Australia’s first recovery, repair and resale service for retail and commercial products, Circonomy has launched a national refurbishment and response squad to support the sustainability performance of Australia’s broader retail industry.

Aiming to grow and connect the supply and demand of the resale market, Circonomy’s national refurbishment and response squad expands the existing collection and repair services of the social enterprise, beyond furniture, technology and office supplies to incorporate the broader retail industry.

Its new facility in Richmond, Melbourne joins its established collection, repair, refurbishment and reselling operations in its circular economy precinct in Morningside, Brisbane and a team in New South Wales catering to businesses and consumers.

Originally founded as the World’s Biggest Garage Sale (WBGS) in 2017, Circonomy is a pioneer in Australia’s emerging circular economy, which is estimated by the World Economic Forum to grow to a value of $26 billion per annum by 2025.

With an estimated $2.5 billion worth of goods never having had a first life, and being wasted in Australia each year, due to being unsold, end-of-the-line or surplus stock ending up in waste, Circonomy advocates for sustainable business practices and conscious consumerism. By capturing products that are suitable for refurbishment and resale as ‘new’ or ‘as-new’ products, they are reducing the need for new products and resources and enables the transition to a more circular economy.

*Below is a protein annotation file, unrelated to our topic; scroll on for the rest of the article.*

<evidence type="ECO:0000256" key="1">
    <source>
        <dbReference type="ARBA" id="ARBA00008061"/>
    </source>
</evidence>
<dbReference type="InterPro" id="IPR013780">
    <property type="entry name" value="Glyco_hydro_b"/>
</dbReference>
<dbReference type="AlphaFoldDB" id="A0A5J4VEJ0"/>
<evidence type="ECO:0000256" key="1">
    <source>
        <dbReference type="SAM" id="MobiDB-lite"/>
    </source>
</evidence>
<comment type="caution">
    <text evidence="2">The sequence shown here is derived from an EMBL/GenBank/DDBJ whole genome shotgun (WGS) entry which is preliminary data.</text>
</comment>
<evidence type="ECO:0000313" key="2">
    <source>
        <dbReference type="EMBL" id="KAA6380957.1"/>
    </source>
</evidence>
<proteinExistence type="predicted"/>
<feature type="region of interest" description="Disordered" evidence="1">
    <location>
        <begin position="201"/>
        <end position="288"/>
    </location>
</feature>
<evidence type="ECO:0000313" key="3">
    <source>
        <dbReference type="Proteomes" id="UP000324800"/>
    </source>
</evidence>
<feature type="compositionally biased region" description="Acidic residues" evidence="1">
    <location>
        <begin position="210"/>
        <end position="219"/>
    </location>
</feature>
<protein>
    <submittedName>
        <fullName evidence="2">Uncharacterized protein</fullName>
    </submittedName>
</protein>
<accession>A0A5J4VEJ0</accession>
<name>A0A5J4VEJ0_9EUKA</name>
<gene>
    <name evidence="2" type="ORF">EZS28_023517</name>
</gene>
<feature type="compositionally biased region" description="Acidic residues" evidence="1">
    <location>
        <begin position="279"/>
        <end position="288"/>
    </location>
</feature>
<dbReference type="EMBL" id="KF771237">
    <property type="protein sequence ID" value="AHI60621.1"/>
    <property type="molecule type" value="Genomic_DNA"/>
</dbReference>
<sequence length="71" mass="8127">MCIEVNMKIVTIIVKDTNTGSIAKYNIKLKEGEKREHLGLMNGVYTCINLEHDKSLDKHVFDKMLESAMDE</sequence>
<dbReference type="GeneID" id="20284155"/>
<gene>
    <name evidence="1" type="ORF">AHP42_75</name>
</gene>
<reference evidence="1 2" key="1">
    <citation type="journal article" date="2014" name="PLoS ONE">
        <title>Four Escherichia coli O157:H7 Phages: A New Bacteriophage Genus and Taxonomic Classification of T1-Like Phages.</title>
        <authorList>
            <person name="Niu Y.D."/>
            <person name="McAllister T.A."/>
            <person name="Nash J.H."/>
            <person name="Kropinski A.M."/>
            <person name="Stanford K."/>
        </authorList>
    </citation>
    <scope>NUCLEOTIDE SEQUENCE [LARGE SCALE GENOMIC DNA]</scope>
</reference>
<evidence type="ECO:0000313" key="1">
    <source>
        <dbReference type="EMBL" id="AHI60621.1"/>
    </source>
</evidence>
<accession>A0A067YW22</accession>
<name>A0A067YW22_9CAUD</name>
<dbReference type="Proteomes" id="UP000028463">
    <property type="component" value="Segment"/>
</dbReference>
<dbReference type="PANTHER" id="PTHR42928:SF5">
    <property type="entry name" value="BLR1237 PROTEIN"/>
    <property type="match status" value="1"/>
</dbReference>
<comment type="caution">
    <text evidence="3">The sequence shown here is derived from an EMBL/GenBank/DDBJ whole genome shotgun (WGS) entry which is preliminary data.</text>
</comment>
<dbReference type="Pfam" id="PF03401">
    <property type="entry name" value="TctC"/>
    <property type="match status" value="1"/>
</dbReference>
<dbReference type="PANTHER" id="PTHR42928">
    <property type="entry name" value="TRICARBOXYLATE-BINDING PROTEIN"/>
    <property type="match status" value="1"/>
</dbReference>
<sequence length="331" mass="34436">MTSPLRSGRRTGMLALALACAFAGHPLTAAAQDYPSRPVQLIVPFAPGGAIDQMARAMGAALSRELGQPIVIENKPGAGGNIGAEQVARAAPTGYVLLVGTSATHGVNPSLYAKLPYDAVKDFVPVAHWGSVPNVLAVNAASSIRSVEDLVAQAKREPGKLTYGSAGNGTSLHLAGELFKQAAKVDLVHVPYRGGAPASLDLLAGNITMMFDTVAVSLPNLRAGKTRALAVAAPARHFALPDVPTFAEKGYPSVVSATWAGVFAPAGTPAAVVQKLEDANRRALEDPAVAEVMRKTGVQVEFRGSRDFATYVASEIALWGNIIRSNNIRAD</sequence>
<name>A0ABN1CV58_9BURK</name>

Circonomy CEO, Ryan Swenson (pictured left) said it’s time to address the challenges businesses face when it comes to waste management and resource reuse, with practical, sustainable and transparent solutions that are just as viable as existing processes.

“Businesses need a more sophisticated approach to handling excess, outdated, used, or what could be deemed as imperfect products. Current systems are costly, wasteful, and inefficient. Typically, resources, such as damaged products, customer-returned items, or even furniture or fixtures that are no longer needed in office buildings or retail stores are sent to landfills, but could, in fact, be easily repaired or repurposed. This is a national challenge that requires national solutions that are available at scale.”

Circonomy founder and chief evangelist, Yas Grigaliunas (pictured right) said Circonomy reduces waste and landfill by repairing and repurposing still-useful retail products that may be damaged in the supply chain or returned and unfit for immediate sale.

“We sell these products online or through bricks and mortar channels, or donate them to people in need. Refurbished products can be up to 70% lower cost than buying new, and typically with the same great quality,” she said.

Having established partnerships with major national brands including Officeworks, Catch, Mirvac and David Jones, Circonomy is implementing solutions for products and fixtures that may otherwise be sent to landfill.